The Food and Drugs Administration has approved Escitalopram. It is also used off-label for treating social anxiety disorder and panic disorder.

    However, Escitalopram may have a higher risk of causing an overdose and cardiac-related side effects, such as long QT syndrome.

  5. Paroxetine (Paxil)

    Doctors frequently prescribe Paroxetine for generalized anxiety disorder, panic disorder, obsessive-compulsive disorder (OCD), and social anxiety disorder.

    The FDA has revised Paroxetine from Category C (suspected to cause fetal damage) to Category D (evidence of human fetal risk). Therefore, it is advised to take caution when prescribing Paxil to pregnant women.

    Paxil tends to have a more sedative effect than other SSRIs. It can be beneficial for people with anxiety-related sleep disturbances, but it may also cause drowsiness and impair concentration in some cases.

  6. Sertraline (Zoloft)

    Sertraline is an antidepressant of the SSRIs class, which can help cure depression and PTSD. It may help restore the balance of serotonin in the brain. Sertraline lets you stay calm and relaxed in tense situations, alleviating heightened stress levels.

    When used as advised, Sertraline may help regulate appetite, mood, and energy levels. However, an excessive dosage of Sertraline might cause diarrhea, headaches, and dry mouth.

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Do SSRIs Cure Anxiety?

SSRIs might be effective in reducing symptoms of anxiety. However, they do not provide a cure for anxiety disorders, as multiple biological, psychological, and environmental factors could contribute to the development and maintenance of anxiety disorders.

Most people with anxiety disorders undergo psychotherapy, such as cognitive-behavioral therapy (CBT). Research shows that the combination of SSRIs and psychotherapy delivers better outcomes in managing anxiety disorders compared to medication alone.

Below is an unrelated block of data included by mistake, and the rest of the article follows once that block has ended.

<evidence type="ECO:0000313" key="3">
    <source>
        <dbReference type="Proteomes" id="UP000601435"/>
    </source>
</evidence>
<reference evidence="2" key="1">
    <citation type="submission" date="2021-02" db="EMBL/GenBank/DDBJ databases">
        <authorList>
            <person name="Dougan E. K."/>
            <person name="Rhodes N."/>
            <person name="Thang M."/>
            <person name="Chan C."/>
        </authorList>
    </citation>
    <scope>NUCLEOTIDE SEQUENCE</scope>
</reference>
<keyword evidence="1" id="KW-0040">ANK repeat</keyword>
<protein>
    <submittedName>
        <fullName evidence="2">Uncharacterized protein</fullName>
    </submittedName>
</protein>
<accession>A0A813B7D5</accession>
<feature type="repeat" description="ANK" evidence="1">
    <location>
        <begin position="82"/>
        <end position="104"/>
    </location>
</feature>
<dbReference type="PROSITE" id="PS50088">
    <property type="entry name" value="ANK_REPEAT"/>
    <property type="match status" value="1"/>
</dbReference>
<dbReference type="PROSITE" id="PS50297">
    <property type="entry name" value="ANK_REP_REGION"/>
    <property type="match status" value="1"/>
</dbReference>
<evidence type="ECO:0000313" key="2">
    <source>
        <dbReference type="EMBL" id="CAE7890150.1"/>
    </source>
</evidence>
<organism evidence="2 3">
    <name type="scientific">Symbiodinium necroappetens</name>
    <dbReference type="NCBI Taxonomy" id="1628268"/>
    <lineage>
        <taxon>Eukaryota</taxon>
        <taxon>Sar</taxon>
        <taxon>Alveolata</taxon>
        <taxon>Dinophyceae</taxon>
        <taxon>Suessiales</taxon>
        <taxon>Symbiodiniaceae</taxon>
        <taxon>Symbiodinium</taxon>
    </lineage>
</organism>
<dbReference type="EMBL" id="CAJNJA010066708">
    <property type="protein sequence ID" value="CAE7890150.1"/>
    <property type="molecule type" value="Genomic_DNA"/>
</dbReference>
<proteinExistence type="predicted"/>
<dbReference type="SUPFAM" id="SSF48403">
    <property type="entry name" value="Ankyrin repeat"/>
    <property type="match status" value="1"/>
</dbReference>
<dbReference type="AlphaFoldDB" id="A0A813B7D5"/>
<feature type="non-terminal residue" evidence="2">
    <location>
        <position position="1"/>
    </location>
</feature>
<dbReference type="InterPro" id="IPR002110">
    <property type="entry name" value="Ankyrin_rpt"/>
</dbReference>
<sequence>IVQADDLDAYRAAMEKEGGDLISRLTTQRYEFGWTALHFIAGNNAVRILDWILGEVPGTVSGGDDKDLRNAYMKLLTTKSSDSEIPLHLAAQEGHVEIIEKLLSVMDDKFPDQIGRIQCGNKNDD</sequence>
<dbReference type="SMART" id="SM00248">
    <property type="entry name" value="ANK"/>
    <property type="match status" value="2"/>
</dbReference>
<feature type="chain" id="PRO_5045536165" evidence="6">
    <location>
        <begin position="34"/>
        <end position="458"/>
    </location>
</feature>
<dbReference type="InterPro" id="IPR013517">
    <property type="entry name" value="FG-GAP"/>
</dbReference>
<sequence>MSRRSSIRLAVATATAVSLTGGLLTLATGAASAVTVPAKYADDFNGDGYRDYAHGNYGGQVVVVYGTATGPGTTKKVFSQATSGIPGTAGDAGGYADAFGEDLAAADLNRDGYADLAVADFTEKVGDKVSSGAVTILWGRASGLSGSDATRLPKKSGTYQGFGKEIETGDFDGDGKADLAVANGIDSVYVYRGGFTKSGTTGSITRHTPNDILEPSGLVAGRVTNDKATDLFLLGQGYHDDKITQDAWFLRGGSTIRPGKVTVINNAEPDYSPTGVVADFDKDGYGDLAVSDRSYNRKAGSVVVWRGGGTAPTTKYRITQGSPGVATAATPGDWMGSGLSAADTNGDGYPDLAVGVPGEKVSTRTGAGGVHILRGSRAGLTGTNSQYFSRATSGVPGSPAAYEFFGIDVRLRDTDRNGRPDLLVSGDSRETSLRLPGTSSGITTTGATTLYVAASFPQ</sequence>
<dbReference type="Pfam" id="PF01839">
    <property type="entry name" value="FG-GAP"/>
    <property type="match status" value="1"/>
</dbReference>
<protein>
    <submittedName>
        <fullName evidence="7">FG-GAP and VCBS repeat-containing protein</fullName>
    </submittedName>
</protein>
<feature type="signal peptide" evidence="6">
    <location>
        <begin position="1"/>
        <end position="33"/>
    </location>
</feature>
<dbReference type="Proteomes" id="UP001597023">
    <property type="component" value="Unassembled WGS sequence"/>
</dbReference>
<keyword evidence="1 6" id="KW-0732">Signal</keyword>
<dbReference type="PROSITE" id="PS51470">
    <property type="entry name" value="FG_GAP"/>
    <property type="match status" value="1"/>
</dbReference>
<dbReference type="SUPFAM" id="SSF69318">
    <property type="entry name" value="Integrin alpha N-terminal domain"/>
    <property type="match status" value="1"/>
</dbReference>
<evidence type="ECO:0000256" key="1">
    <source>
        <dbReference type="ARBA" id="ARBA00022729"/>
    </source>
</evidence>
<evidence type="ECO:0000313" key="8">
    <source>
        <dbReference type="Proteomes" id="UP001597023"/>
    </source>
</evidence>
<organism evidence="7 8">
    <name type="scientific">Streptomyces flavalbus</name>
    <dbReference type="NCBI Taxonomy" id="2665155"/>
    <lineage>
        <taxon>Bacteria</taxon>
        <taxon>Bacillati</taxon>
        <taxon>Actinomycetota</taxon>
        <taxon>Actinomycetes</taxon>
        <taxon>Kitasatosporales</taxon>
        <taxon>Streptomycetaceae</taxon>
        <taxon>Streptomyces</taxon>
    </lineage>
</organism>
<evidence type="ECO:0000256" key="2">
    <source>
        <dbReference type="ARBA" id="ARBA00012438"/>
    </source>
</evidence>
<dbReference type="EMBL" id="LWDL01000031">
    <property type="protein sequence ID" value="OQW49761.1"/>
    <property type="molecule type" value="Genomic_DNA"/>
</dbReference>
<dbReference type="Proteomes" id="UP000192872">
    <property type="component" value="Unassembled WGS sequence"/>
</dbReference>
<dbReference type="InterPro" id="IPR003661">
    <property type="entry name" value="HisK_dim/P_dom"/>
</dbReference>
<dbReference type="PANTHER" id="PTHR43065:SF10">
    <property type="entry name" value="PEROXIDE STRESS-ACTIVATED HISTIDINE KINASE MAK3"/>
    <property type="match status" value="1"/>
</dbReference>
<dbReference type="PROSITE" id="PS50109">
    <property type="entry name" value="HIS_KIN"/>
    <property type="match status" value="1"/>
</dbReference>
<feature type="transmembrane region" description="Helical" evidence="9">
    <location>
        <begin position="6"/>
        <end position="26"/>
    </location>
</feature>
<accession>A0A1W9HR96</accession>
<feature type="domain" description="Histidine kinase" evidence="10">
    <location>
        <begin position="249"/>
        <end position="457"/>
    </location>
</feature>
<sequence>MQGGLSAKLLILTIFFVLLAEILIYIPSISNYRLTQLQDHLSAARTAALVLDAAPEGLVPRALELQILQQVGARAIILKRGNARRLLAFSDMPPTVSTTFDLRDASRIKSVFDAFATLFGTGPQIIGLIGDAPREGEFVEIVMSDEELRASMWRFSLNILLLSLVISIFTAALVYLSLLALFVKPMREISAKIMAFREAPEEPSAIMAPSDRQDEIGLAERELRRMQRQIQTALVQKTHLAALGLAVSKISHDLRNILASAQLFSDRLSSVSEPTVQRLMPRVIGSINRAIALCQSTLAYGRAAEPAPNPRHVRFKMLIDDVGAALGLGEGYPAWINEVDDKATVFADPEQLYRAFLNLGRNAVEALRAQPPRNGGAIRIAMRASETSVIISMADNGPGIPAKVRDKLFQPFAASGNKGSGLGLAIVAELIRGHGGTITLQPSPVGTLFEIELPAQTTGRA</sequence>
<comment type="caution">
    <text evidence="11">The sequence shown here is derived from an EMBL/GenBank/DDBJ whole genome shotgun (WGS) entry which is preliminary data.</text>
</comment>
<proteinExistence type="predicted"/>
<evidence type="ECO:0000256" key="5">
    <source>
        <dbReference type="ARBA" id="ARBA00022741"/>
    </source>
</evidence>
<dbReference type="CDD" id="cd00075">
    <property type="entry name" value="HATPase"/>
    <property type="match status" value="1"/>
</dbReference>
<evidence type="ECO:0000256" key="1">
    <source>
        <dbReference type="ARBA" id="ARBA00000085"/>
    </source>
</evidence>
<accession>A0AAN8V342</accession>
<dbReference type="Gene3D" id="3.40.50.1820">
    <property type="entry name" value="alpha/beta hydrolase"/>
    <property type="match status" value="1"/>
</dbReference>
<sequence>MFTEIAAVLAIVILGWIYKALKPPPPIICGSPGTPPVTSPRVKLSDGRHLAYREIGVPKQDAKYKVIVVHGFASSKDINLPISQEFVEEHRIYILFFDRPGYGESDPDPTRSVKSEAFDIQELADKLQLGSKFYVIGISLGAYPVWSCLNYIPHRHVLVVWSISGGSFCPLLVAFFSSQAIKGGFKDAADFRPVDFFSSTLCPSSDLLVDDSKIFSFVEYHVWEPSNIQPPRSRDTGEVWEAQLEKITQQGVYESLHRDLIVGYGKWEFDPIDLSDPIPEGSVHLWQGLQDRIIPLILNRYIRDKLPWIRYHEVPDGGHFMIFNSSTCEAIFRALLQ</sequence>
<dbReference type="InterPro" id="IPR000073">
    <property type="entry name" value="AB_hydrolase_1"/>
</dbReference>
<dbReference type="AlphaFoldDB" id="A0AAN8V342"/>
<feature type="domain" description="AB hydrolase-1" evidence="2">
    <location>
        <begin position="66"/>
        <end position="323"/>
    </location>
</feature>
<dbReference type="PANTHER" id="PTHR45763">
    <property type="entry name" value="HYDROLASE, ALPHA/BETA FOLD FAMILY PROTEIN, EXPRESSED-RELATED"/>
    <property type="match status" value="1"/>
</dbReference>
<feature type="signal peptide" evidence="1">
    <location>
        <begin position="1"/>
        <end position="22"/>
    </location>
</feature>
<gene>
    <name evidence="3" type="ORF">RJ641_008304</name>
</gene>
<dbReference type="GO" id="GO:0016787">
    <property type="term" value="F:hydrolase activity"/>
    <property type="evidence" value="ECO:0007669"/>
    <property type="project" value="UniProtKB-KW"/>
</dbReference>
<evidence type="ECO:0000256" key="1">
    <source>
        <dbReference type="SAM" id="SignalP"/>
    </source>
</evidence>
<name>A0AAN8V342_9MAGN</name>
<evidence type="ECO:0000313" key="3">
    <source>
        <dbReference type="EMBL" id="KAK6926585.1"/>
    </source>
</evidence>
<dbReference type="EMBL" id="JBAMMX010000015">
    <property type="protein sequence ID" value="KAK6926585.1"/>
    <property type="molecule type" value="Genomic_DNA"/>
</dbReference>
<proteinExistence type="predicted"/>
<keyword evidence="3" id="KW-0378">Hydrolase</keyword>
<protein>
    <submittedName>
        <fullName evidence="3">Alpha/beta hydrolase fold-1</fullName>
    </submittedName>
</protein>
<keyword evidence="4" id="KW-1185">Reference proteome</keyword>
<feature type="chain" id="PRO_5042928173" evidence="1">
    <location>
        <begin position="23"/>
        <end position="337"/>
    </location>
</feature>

Psychotherapy could help people address the underlying causes of their anxiety, develop healthy coping strategies, and make lasting behavioral changes.

How Long Will SSRIs Take To Work?

SSRIs generally take 2-6 weeks to reach their full effect in reducing anxiety symptoms and stabilizing mood. During this time, you may notice an initial improvement in your sleep, with a gradual reduction in overall anxiety symptoms.

Improvement in these symptoms may take time, as serotonin levels need time to build up and normalize in the brain.

However, It is recommended to take SSRIs for at least 6 to 12 months after encountering improvement in anxiety symptoms. Your healthcare professional will guide you on when it is safe to stop taking them.

How Can You Get SSRIs?

SSRIs are prescription medications, so you must see a medical professional before including these antidepressants in your routine for managing anxiety.

You can make an appointment with a healthcare expert to obtain SSRIs. During the appointment, the doctor will analyze your symptoms and determine if SSRIs suit your condition.

They will take into account factors such as the severity of your anxiety, any other medical conditions you may have, and any medications you are currently taking.

Once your doctor determines that SSRIs are the right course of treatment for you, they will prescribe the medication.

Side Effects Of SSRIs

  1. Minor Side Effects

    Some minor side effects of SSRIs may include digestive problems, sexual dysfunction, sleep issues, anxiety symptoms, and physical changes.